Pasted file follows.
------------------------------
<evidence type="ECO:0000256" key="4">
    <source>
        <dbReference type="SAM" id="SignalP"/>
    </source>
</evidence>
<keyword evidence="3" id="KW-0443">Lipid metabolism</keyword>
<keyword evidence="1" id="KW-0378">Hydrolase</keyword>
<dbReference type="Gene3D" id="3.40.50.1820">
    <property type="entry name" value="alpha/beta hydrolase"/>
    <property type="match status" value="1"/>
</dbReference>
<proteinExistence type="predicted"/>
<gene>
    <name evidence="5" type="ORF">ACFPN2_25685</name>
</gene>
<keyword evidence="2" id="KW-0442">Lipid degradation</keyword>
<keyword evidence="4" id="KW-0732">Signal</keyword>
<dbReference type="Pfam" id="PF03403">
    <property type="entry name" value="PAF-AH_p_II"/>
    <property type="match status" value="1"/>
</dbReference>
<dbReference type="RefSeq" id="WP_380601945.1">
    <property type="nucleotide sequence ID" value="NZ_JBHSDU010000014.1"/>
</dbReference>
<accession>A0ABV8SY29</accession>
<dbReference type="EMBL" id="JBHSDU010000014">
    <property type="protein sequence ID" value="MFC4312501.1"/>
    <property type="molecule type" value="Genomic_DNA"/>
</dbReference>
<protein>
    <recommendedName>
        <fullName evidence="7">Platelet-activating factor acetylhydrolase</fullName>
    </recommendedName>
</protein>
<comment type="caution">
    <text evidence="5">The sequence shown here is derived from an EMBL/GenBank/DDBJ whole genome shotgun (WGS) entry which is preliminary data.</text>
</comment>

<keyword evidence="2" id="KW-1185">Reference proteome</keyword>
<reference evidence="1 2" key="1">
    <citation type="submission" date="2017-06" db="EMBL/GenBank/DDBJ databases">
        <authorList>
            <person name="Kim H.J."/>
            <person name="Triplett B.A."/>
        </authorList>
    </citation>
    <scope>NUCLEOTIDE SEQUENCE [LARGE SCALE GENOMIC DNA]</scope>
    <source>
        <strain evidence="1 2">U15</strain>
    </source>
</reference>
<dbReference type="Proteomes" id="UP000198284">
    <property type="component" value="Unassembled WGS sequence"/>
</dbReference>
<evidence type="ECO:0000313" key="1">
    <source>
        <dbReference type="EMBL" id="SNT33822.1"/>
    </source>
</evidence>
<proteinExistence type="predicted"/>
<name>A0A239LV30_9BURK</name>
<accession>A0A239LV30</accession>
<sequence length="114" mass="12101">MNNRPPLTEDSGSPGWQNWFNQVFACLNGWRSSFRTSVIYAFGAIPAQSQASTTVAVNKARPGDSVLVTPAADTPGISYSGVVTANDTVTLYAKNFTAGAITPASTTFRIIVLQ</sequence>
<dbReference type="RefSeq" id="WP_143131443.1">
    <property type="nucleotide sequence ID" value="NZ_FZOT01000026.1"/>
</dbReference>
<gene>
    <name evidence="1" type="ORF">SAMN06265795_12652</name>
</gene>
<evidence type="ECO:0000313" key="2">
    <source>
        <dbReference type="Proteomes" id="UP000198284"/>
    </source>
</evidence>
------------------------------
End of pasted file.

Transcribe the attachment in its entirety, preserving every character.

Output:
<evidence type="ECO:0000256" key="4">
    <source>
        <dbReference type="SAM" id="SignalP"/>
    </source>
</evidence>
<keyword evidence="3" id="KW-0443">Lipid metabolism</keyword>
<keyword evidence="1" id="KW-0378">Hydrolase</keyword>
<dbReference type="Gene3D" id="3.40.50.1820">
    <property type="entry name" value="alpha/beta hydrolase"/>
    <property type="match status" value="1"/>
</dbReference>
<proteinExistence type="predicted"/>
<gene>
    <name evidence="5" type="ORF">ACFPN2_25685</name>
</gene>
<keyword evidence="2" id="KW-0442">Lipid degradation</keyword>
<keyword evidence="4" id="KW-0732">Signal</keyword>
<dbReference type="Pfam" id="PF03403">
    <property type="entry name" value="PAF-AH_p_II"/>
    <property type="match status" value="1"/>
</dbReference>
<dbReference type="RefSeq" id="WP_380601945.1">
    <property type="nucleotide sequence ID" value="NZ_JBHSDU010000014.1"/>
</dbReference>
<accession>A0ABV8SY29</accession>
<dbReference type="EMBL" id="JBHSDU010000014">
    <property type="protein sequence ID" value="MFC4312501.1"/>
    <property type="molecule type" value="Genomic_DNA"/>
</dbReference>
<protein>
    <recommendedName>
        <fullName evidence="7">Platelet-activating factor acetylhydrolase</fullName>
    </recommendedName>
</protein>
<comment type="caution">
    <text evidence="5">The sequence shown here is derived from an EMBL/GenBank/DDBJ whole genome shotgun (WGS) entry which is preliminary data.</text>
</comment>

<keyword evidence="2" id="KW-1185">Reference proteome</keyword>
<reference evidence="1 2" key="1">
    <citation type="submission" date="2017-06" db="EMBL/GenBank/DDBJ databases">
        <authorList>
            <person name="Kim H.J."/>
            <person name="Triplett B.A."/>
        </authorList>
    </citation>
    <scope>NUCLEOTIDE SEQUENCE [LARGE SCALE GENOMIC DNA]</scope>
    <source>
        <strain evidence="1 2">U15</strain>
    </source>
</reference>
<dbReference type="Proteomes" id="UP000198284">
    <property type="component" value="Unassembled WGS sequence"/>
</dbReference>
<evidence type="ECO:0000313" key="1">
    <source>
        <dbReference type="EMBL" id="SNT33822.1"/>
    </source>
</evidence>
<proteinExistence type="predicted"/>
<name>A0A239LV30_9BURK</name>
<accession>A0A239LV30</accession>
<sequence length="114" mass="12101">MNNRPPLTEDSGSPGWQNWFNQVFACLNGWRSSFRTSVIYAFGAIPAQSQASTTVAVNKARPGDSVLVTPAADTPGISYSGVVTANDTVTLYAKNFTAGAITPASTTFRIIVLQ</sequence>
<dbReference type="RefSeq" id="WP_143131443.1">
    <property type="nucleotide sequence ID" value="NZ_FZOT01000026.1"/>
</dbReference>
<gene>
    <name evidence="1" type="ORF">SAMN06265795_12652</name>
</gene>
<evidence type="ECO:0000313" key="2">
    <source>
        <dbReference type="Proteomes" id="UP000198284"/>
    </source>
</evidence>